HYATTSVILLE, MARYLAND - Planting trees is Anka Meyer’s favorite hobby. She says there are so many reasons to love them. Trees bring life to her garden.
“Right now they bloom, then they will be green, then they will have fall colors,” she said. “So they change throughout the year, which is really nice, I mean trees generate happiness.”
Trees also improve air quality, reduce the effect of summer heat and make a huge difference in the climate around her house. They can save energy.
“What we noticed when we come in from the street into our area, the temperature actually drops several degrees, probably 5 to 10 degrees, Fahrenheit degrees because of the trees.”
This is the second year Meyer has participated in the Energy-Saving Trees program.
A few weeks ago, she received a free dogwood tree.
What she likes about dogwoods is that they are native to the region she lives in, and they are beautiful.
“It’s an investment, especially if you get trees that are disease resistant,” she notes.
Pepco, the utility company that supplies electricity in the Washington, D.C., area, and the nonprofit Arbor Day Foundation are sponsoring the Energy-Saving Trees program. Through this program,1,000 free trees are given away to residential customers, with the goal of saving energy.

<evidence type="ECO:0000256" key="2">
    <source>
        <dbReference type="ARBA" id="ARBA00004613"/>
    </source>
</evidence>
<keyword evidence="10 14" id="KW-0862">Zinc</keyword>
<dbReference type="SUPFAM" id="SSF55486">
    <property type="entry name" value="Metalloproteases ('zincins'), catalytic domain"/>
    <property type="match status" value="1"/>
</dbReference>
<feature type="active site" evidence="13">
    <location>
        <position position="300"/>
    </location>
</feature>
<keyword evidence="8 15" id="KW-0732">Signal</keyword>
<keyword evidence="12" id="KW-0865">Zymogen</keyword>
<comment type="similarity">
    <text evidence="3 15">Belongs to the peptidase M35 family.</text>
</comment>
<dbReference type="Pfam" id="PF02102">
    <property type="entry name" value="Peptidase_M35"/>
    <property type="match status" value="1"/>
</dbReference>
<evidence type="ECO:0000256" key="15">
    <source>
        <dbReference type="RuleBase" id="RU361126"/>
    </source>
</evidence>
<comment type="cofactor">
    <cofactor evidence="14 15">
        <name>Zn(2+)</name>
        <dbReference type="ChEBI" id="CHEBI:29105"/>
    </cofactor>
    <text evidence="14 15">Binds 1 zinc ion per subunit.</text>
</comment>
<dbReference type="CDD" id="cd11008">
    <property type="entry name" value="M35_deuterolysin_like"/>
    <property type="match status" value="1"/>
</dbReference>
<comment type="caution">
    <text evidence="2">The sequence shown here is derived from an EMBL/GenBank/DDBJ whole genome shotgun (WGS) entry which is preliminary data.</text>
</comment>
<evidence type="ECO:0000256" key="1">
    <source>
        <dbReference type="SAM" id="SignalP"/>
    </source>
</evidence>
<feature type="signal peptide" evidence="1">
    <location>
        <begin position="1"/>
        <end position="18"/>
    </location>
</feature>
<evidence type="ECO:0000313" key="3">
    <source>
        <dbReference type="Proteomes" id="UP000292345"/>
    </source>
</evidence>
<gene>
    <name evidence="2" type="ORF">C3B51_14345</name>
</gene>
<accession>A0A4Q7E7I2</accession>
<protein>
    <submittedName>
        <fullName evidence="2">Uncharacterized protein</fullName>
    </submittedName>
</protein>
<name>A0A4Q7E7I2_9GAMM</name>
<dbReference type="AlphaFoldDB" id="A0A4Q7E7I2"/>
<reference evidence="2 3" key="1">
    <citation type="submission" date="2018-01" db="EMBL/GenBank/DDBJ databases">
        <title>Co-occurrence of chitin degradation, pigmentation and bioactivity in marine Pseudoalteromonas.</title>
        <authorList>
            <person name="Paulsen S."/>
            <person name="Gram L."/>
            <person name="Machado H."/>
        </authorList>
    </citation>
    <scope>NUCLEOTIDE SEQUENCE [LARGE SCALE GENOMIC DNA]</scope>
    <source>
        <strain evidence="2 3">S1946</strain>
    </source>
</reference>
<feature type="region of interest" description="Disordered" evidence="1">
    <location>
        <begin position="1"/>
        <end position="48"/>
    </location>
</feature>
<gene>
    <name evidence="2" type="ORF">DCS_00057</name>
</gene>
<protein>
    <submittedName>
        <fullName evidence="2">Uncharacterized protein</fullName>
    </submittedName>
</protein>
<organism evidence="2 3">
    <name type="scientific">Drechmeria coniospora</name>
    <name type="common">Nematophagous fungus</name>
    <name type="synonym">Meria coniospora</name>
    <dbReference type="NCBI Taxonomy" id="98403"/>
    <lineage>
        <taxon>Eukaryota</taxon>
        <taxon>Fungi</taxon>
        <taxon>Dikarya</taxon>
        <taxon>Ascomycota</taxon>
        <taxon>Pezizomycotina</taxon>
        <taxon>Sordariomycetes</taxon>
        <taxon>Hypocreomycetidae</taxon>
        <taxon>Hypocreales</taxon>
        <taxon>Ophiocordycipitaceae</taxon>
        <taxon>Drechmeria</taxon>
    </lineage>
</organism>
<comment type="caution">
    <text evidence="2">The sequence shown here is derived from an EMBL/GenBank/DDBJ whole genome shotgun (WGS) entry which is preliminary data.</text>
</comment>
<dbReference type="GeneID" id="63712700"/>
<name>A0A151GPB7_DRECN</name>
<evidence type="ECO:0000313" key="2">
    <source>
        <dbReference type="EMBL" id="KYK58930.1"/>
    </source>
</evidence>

Arbor Day Foundation’s Kristen Bousquet, a program development manager, says the trees benefit homeowners and neighborhoods in other ways, too.
“Pepco is one of dozens of companies in America working in partnership with us on this program,” she said. “In addition to conserving energy, trees are bringing an environmental outlook to the community, bettering the communities they serve.”
This spring, The Arbor Day Foundation has launched a program with other partners across the U.S. called the Time for Trees Initiative.
“Throughout that initiative we will be planting 100 million trees and inspiring 5 million tree planters around the globe to bring trees to communities, to forests, to everywhere threes are needed,” she said.
Planting trees, saving money
Serving as windbreak in the winter and providing shade in summer, trees can help homeowners conserve energy.
“Also, providing a tree to homeowners can increase their property value up to 18 percent,” Bousquet said.
According to Pepco spokesperson, Christina Harper, the program has become more popular in the past eight years. More than 10,500 homeowners have planted around 17,000 trees through the program.
“A properly planted tree can save a homeowner about 15% to 17% on their energy bills,” Harper said. “There is a tool on the arborday.org/pepco website and you can go map out some of the best places to actually plant that tree.”
Tree lover Anka Meyer encourages others to plant trees. The first step is to find out which trees are native to your area.
“Don’t plant anything that is not adapted to it,” she adds. “If you want to see the tree grow while you’re still in the house, don’t pick white oak because it takes forever. The dogwoods grow quite nice. Look where you plant. Don’t plant too close to the house.”
That is the impact the program organizers are aiming at, inspiring more people around the globe to plant trees.